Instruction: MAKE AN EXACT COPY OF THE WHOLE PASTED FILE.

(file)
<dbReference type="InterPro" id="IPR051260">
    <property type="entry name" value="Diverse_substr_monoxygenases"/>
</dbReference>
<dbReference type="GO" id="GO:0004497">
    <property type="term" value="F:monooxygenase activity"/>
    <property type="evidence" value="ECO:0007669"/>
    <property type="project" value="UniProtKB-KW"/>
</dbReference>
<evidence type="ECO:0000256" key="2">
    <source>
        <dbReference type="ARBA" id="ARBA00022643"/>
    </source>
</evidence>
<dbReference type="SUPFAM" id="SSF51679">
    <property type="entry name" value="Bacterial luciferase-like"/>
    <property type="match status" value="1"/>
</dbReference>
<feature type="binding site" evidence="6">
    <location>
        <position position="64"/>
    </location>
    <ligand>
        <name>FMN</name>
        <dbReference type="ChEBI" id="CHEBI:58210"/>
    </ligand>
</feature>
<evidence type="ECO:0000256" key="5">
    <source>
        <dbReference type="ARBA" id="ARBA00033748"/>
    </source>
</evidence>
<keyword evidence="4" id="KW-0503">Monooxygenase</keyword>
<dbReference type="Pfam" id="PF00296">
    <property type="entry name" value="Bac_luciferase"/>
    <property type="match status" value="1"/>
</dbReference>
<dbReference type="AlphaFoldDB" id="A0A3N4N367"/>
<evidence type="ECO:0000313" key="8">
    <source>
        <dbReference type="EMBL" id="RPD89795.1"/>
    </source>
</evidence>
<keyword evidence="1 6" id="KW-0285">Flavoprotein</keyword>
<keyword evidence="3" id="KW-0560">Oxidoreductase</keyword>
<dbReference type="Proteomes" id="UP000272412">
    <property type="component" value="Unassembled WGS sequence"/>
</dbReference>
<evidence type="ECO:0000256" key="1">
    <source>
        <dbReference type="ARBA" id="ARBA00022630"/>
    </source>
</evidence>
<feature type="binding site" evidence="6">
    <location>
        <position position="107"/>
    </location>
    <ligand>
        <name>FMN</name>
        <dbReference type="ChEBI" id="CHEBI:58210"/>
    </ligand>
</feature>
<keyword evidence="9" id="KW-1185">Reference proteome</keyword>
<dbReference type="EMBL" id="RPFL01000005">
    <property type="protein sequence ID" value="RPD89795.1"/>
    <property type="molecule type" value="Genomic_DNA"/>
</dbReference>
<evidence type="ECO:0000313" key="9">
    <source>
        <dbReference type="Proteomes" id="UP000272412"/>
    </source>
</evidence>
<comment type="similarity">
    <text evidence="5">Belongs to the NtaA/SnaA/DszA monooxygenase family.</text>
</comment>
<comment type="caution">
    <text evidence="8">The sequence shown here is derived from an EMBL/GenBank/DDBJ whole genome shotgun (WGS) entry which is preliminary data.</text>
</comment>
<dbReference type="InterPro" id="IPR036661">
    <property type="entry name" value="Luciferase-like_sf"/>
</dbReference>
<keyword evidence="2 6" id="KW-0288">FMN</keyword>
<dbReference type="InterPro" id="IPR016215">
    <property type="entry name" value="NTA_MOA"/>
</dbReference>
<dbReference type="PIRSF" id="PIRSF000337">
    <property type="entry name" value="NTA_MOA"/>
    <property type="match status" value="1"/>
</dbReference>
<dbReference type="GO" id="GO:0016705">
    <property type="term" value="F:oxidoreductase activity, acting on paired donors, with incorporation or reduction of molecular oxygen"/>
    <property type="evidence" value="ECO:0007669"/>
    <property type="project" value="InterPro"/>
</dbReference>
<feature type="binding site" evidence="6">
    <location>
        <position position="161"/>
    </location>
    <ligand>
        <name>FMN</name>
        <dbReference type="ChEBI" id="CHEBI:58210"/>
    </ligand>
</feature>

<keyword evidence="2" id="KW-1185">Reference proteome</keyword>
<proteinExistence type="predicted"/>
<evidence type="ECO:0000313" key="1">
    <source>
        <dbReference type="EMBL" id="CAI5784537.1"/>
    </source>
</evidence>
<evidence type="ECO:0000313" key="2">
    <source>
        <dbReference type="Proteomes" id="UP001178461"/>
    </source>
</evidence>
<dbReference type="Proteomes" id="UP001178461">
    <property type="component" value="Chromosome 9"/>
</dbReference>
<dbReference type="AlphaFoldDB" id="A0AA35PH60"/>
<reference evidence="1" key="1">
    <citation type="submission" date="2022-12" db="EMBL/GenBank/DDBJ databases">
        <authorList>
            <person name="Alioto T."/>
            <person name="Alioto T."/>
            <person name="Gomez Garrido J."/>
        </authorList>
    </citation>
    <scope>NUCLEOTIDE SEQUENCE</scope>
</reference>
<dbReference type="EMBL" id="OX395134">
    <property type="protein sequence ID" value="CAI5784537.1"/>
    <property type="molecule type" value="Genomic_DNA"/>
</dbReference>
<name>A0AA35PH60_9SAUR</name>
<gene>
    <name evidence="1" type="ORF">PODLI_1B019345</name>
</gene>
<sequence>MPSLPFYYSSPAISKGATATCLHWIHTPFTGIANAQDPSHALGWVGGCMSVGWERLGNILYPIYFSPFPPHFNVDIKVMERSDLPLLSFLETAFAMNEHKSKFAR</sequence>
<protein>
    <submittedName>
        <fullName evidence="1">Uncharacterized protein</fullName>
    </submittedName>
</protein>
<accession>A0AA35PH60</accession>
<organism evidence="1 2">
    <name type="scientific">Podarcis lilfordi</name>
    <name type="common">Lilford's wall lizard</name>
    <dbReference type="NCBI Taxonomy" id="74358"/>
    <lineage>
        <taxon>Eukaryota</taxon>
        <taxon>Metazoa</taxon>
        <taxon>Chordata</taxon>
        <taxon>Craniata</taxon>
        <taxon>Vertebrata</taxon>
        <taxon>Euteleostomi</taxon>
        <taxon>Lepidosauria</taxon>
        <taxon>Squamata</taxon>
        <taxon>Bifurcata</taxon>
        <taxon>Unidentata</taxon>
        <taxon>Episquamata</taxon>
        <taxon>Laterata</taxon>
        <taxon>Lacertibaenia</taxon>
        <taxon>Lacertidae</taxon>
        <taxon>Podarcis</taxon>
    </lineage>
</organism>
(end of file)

<dbReference type="InterPro" id="IPR051260">
    <property type="entry name" value="Diverse_substr_monoxygenases"/>
</dbReference>
<dbReference type="GO" id="GO:0004497">
    <property type="term" value="F:monooxygenase activity"/>
    <property type="evidence" value="ECO:0007669"/>
    <property type="project" value="UniProtKB-KW"/>
</dbReference>
<evidence type="ECO:0000256" key="2">
    <source>
        <dbReference type="ARBA" id="ARBA00022643"/>
    </source>
</evidence>
<dbReference type="SUPFAM" id="SSF51679">
    <property type="entry name" value="Bacterial luciferase-like"/>
    <property type="match status" value="1"/>
</dbReference>
<feature type="binding site" evidence="6">
    <location>
        <position position="64"/>
    </location>
    <ligand>
        <name>FMN</name>
        <dbReference type="ChEBI" id="CHEBI:58210"/>
    </ligand>
</feature>
<evidence type="ECO:0000256" key="5">
    <source>
        <dbReference type="ARBA" id="ARBA00033748"/>
    </source>
</evidence>
<keyword evidence="4" id="KW-0503">Monooxygenase</keyword>
<dbReference type="Pfam" id="PF00296">
    <property type="entry name" value="Bac_luciferase"/>
    <property type="match status" value="1"/>
</dbReference>
<dbReference type="AlphaFoldDB" id="A0A3N4N367"/>
<evidence type="ECO:0000313" key="8">
    <source>
        <dbReference type="EMBL" id="RPD89795.1"/>
    </source>
</evidence>
<keyword evidence="1 6" id="KW-0285">Flavoprotein</keyword>
<keyword evidence="3" id="KW-0560">Oxidoreductase</keyword>
<dbReference type="Proteomes" id="UP000272412">
    <property type="component" value="Unassembled WGS sequence"/>
</dbReference>
<evidence type="ECO:0000256" key="1">
    <source>
        <dbReference type="ARBA" id="ARBA00022630"/>
    </source>
</evidence>
<feature type="binding site" evidence="6">
    <location>
        <position position="107"/>
    </location>
    <ligand>
        <name>FMN</name>
        <dbReference type="ChEBI" id="CHEBI:58210"/>
    </ligand>
</feature>
<keyword evidence="9" id="KW-1185">Reference proteome</keyword>
<dbReference type="EMBL" id="RPFL01000005">
    <property type="protein sequence ID" value="RPD89795.1"/>
    <property type="molecule type" value="Genomic_DNA"/>
</dbReference>
<evidence type="ECO:0000313" key="9">
    <source>
        <dbReference type="Proteomes" id="UP000272412"/>
    </source>
</evidence>
<comment type="similarity">
    <text evidence="5">Belongs to the NtaA/SnaA/DszA monooxygenase family.</text>
</comment>
<comment type="caution">
    <text evidence="8">The sequence shown here is derived from an EMBL/GenBank/DDBJ whole genome shotgun (WGS) entry which is preliminary data.</text>
</comment>
<dbReference type="InterPro" id="IPR036661">
    <property type="entry name" value="Luciferase-like_sf"/>
</dbReference>
<keyword evidence="2 6" id="KW-0288">FMN</keyword>
<dbReference type="InterPro" id="IPR016215">
    <property type="entry name" value="NTA_MOA"/>
</dbReference>
<dbReference type="PIRSF" id="PIRSF000337">
    <property type="entry name" value="NTA_MOA"/>
    <property type="match status" value="1"/>
</dbReference>
<dbReference type="GO" id="GO:0016705">
    <property type="term" value="F:oxidoreductase activity, acting on paired donors, with incorporation or reduction of molecular oxygen"/>
    <property type="evidence" value="ECO:0007669"/>
    <property type="project" value="InterPro"/>
</dbReference>
<feature type="binding site" evidence="6">
    <location>
        <position position="161"/>
    </location>
    <ligand>
        <name>FMN</name>
        <dbReference type="ChEBI" id="CHEBI:58210"/>
    </ligand>
</feature>

<keyword evidence="2" id="KW-1185">Reference proteome</keyword>
<proteinExistence type="predicted"/>
<evidence type="ECO:0000313" key="1">
    <source>
        <dbReference type="EMBL" id="CAI5784537.1"/>
    </source>
</evidence>
<evidence type="ECO:0000313" key="2">
    <source>
        <dbReference type="Proteomes" id="UP001178461"/>
    </source>
</evidence>
<dbReference type="Proteomes" id="UP001178461">
    <property type="component" value="Chromosome 9"/>
</dbReference>
<dbReference type="AlphaFoldDB" id="A0AA35PH60"/>
<reference evidence="1" key="1">
    <citation type="submission" date="2022-12" db="EMBL/GenBank/DDBJ databases">
        <authorList>
            <person name="Alioto T."/>
            <person name="Alioto T."/>
            <person name="Gomez Garrido J."/>
        </authorList>
    </citation>
    <scope>NUCLEOTIDE SEQUENCE</scope>
</reference>
<dbReference type="EMBL" id="OX395134">
    <property type="protein sequence ID" value="CAI5784537.1"/>
    <property type="molecule type" value="Genomic_DNA"/>
</dbReference>
<name>A0AA35PH60_9SAUR</name>
<gene>
    <name evidence="1" type="ORF">PODLI_1B019345</name>
</gene>
<sequence>MPSLPFYYSSPAISKGATATCLHWIHTPFTGIANAQDPSHALGWVGGCMSVGWERLGNILYPIYFSPFPPHFNVDIKVMERSDLPLLSFLETAFAMNEHKSKFAR</sequence>
<protein>
    <submittedName>
        <fullName evidence="1">Uncharacterized protein</fullName>
    </submittedName>
</protein>
<accession>A0AA35PH60</accession>
<organism evidence="1 2">
    <name type="scientific">Podarcis lilfordi</name>
    <name type="common">Lilford's wall lizard</name>
    <dbReference type="NCBI Taxonomy" id="74358"/>
    <lineage>
        <taxon>Eukaryota</taxon>
        <taxon>Metazoa</taxon>
        <taxon>Chordata</taxon>
        <taxon>Craniata</taxon>
        <taxon>Vertebrata</taxon>
        <taxon>Euteleostomi</taxon>
        <taxon>Lepidosauria</taxon>
        <taxon>Squamata</taxon>
        <taxon>Bifurcata</taxon>
        <taxon>Unidentata</taxon>
        <taxon>Episquamata</taxon>
        <taxon>Laterata</taxon>
        <taxon>Lacertibaenia</taxon>
        <taxon>Lacertidae</taxon>
        <taxon>Podarcis</taxon>
    </lineage>
</organism>